Coronavirus cases have skyrocketed the Krome Service Processing Center. Image via USA Today.

South Florida’s Catholic churches to resume in-person Mass with restrictions via Karina Elwood of the South Florida Sun-Sentinel — In-person daily Mass in Broward and Miami-Dade counties will resume May 26, the Archdiocese of Miami announced this week. In a letter to churchgoers, Archbishop Thomas Wenski outlined the restrictions and changes churches will implement upon their reopening, such as social distancing, restricted interactions and required faces masks. The first Sunday Mass will be open to the public on May 31, Pentecost Sunday, a Christian holiday. The Diocese of Palm Beach announced last week in a similar letter that it will resume Sunday Mass on the same day. Daily Masses in the Palm Beach diocese will start May 25. In his letter, Wenski wrote that since there will be restrictions for churchgoers, livestreamed Masses will continue for the foreseeable future.

FGCU announces ‘Restart SWFL’ initiative to assist local businesses with pandemic recovery via Andrew Wigdor of the Fort Myers News-Press — Florida Gulf Coast University announced its “Restart SWFL” initiative Tuesday, which is aimed at helping businesses recover from the coronavirus pandemic. Companies in Southwest Florida and beyond have suffered dramatic consequences due to the epidemic, with many being forced to close and laying off hundreds. Southwest Florida businesses that decide to join the initiative will pledge to a set of standards involving health, business and ethical practices, including meeting or exceeding CDC guidelines for best public health practices. The initiative will also include a series of free, web-based discussions led by experts at Lutgert and Marieb, as well as community leaders. The discussions will inform businesses on the best practices to use and safety measures they should be taking during the pandemic.

Small businesses can get $10,000, households can get $1,000 from Orange County as part of federal coronavirus relief via Stephen Hudak of the Orlando Sentinel — Orange County will soon begin offering $10,000 grants to small businesses and $1,000 to people who have faced furloughs or job losses as part of its plan to spend $243.2 million in coronavirus relief dollars from the federal CARES Act. The county has set aside 30% of its federal money — $72.9 million — expecting to aid 6,500 small businesses, said Kurt Petersen, director of budget and management. “Brick-and-mortar” businesses with no more than 25 employees can apply for a one-time $10,000 grant to cover normal business expenses such as employee wages, rent and bills from vendors. The county will also spend $72.9 million on social-service and community needs, including about half that amount on direct payments to struggling households.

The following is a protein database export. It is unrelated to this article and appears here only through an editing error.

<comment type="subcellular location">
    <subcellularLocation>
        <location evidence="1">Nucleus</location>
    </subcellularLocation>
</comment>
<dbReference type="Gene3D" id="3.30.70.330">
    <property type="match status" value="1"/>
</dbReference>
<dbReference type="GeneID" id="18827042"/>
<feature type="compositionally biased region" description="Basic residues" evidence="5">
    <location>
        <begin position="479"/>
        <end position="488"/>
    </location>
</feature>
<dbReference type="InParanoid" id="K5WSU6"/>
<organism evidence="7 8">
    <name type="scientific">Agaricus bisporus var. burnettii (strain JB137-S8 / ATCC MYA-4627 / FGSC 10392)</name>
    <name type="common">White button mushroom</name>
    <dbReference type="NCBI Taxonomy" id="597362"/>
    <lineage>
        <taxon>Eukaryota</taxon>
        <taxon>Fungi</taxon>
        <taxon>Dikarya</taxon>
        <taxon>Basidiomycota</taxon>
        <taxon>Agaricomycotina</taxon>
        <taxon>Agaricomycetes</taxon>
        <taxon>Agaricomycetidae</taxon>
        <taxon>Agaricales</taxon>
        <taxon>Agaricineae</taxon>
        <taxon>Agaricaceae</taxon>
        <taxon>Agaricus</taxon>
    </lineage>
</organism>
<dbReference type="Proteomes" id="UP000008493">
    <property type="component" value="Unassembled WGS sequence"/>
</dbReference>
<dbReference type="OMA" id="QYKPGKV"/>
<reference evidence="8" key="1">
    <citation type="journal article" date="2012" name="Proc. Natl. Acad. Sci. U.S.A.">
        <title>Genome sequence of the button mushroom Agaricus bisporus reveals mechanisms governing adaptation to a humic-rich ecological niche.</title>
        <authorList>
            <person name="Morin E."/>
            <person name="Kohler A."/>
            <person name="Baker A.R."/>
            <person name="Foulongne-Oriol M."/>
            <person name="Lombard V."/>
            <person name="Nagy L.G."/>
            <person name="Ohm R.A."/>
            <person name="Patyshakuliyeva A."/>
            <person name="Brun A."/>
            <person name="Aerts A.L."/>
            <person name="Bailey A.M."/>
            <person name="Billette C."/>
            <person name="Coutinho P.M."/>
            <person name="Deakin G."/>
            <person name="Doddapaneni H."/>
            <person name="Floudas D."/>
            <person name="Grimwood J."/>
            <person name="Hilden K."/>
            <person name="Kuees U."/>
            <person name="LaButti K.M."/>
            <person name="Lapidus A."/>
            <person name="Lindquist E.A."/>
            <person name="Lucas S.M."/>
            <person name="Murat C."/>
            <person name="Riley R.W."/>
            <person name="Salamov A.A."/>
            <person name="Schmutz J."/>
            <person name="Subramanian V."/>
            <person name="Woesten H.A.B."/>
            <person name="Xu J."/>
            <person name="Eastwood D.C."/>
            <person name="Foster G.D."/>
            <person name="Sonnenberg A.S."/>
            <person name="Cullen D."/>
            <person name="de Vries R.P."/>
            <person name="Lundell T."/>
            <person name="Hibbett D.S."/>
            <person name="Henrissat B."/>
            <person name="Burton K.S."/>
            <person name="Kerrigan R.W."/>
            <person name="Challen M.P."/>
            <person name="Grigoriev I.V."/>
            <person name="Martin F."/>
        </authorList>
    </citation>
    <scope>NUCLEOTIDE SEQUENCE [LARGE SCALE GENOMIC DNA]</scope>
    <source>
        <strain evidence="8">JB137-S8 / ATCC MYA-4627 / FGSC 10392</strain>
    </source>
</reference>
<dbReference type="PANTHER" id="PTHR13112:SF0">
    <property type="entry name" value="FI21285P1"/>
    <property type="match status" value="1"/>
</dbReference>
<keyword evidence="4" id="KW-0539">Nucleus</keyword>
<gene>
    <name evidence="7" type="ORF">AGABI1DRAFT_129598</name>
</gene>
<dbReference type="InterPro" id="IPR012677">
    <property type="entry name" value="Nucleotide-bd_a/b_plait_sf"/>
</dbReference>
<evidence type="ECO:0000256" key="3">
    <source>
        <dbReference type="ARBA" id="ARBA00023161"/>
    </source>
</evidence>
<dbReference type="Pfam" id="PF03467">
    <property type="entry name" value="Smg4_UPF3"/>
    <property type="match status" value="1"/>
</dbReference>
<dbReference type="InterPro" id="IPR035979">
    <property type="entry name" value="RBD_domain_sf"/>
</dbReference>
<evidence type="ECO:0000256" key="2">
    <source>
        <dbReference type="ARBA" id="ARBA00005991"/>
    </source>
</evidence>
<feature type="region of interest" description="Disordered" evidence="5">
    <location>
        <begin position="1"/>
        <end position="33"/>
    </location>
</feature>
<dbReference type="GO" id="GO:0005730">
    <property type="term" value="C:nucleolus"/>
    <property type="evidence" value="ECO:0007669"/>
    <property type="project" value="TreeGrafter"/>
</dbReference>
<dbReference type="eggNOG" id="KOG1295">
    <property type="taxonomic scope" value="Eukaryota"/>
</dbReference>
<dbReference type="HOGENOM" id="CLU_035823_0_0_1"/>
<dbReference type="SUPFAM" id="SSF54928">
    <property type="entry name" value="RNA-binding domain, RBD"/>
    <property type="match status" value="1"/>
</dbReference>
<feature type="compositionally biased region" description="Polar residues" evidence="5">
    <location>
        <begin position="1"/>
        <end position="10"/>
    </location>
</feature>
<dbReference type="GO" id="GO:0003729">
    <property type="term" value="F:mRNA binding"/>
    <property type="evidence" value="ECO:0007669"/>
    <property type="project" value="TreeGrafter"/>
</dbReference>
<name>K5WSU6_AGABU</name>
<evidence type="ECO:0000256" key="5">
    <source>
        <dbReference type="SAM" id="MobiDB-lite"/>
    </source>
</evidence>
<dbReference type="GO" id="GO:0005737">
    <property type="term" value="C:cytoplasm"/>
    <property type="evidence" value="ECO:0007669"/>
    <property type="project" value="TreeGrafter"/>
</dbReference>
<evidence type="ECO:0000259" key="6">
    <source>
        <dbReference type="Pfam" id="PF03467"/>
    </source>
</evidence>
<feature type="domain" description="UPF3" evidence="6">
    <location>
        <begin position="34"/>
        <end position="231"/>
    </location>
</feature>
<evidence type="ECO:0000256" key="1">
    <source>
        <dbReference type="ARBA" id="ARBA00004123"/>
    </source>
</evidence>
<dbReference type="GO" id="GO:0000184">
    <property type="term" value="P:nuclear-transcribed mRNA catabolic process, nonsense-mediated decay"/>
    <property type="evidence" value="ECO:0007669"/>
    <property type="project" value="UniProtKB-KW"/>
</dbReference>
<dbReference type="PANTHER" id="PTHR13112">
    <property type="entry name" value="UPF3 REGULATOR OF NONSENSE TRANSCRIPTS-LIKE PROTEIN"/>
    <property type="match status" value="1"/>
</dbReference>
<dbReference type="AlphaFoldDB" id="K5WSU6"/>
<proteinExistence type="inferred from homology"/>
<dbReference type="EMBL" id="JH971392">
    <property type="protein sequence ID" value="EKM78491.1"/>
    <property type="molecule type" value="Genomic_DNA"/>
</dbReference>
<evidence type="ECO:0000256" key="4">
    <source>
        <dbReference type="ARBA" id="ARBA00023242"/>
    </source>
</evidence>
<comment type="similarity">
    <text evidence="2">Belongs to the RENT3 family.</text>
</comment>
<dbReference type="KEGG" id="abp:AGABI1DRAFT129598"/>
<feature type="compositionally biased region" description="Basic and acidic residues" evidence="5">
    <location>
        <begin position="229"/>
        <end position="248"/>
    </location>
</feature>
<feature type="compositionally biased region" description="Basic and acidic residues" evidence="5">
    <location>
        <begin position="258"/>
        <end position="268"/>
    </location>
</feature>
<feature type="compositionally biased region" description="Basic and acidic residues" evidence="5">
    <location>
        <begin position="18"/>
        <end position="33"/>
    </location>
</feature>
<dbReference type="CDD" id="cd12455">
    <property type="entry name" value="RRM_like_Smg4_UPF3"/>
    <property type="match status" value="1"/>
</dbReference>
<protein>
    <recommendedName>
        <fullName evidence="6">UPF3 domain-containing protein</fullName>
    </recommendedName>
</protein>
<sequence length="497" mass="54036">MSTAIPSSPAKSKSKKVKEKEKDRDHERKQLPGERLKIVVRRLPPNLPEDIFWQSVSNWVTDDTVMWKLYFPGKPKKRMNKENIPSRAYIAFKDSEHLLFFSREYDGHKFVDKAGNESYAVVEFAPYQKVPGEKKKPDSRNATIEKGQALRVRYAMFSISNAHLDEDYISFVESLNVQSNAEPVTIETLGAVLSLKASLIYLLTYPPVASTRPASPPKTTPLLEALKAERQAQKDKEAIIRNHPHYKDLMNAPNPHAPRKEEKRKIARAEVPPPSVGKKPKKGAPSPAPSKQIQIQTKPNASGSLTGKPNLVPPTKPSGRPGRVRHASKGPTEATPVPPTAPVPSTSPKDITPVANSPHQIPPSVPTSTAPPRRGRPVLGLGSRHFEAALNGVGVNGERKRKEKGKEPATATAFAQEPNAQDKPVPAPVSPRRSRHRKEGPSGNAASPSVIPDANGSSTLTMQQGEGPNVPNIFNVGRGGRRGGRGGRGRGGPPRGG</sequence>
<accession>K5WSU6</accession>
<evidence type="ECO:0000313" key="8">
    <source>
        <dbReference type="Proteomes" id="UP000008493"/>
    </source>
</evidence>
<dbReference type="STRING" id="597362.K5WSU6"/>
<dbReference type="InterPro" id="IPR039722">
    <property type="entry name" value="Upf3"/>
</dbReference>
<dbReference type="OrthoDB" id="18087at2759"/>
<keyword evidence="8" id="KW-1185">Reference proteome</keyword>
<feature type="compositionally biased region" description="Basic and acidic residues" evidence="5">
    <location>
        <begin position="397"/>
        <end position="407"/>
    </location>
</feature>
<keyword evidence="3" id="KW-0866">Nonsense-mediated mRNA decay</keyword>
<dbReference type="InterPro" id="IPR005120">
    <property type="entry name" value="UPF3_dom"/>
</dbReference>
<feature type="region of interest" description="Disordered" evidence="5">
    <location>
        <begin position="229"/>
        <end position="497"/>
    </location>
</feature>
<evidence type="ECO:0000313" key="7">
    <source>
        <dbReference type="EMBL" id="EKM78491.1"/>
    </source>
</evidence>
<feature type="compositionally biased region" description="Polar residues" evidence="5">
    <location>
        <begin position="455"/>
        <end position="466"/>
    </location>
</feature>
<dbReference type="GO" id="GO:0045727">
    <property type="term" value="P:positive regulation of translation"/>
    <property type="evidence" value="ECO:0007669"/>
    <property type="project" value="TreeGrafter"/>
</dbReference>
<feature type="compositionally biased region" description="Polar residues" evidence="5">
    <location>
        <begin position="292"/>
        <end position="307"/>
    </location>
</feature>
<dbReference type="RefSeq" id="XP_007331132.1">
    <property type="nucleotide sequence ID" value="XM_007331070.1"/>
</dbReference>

Florida National Guard starts free COVID-19 testing in Naples via Liz Freeman of Naples Daily News — Debbie Delahanty had good reason to stand in line Tuesday with hundreds of others at North Collier Regional Park in North Naples for free testing for COVID-19. A bicycle crash two weeks ago when she was hit by a car meant a trip to the emergency room for her injuries. Still, Delahanty had no qualms waiting an hour or so for the test at the regional park, a sentiment shared by many who turned out for the first day of free COVID-19 testing by the Florida National Guard. Testing started at 9 a.m., but people started lining up shortly before 7 a.m., said Kristine Hollingsworth, spokeswoman for the Florida Department of Health in Collier County.

Planning a trip to Disney Springs? Everything’s not open yet. Here’s what to expect via Devoun Cetoute of the Miami Herald — Disney Springs will be reopening to the public May 20, marking Walt Disney World’s first step toward reopening its entire resort. Only about 44 shops and restaurants out of the 168 at Disney Springs will be reopening. This is due to Disney only allowing third-party owners to open, meaning the famous World of Disney store will remain closed along with other Disney stores. A full list can be found here. Disney Springs won’t be back to business as usual when it reopens. Guests will be temperature screened before entering, there will be limited parking and reduced entrances, face coverings are required for anyone ages three and up. There will be physical barriers and queues for social distancing.

COVID-19 testing at Adventure Island suspended after lab issues via Caitlin Johnston of the Tampa Bay Times — AdventHealth suspended its drive-thru COVID-19 testing at Adventure Island after an issue with a laboratory caused a backlog in results, a spokesperson said. The drive-thru site, one of the only ones in the area to use a saliva test instead of an uncomfortable nasal swab, opened April 22 to test 2,000 people a day for a month. Officials told patients they’d get results in two to three days. But a written announcement Saturday from the AdventHealth West Florida Division said the health care provider terminated its contract with the lab in charge of processing results because it was “unable to fulfill its obligation.” The lab issues affected more than 8,000 people throughout the West Florida division.

COVID-19 testing at Adventure Island suspended after an issue with the lab causing a backup of results. Image via AP.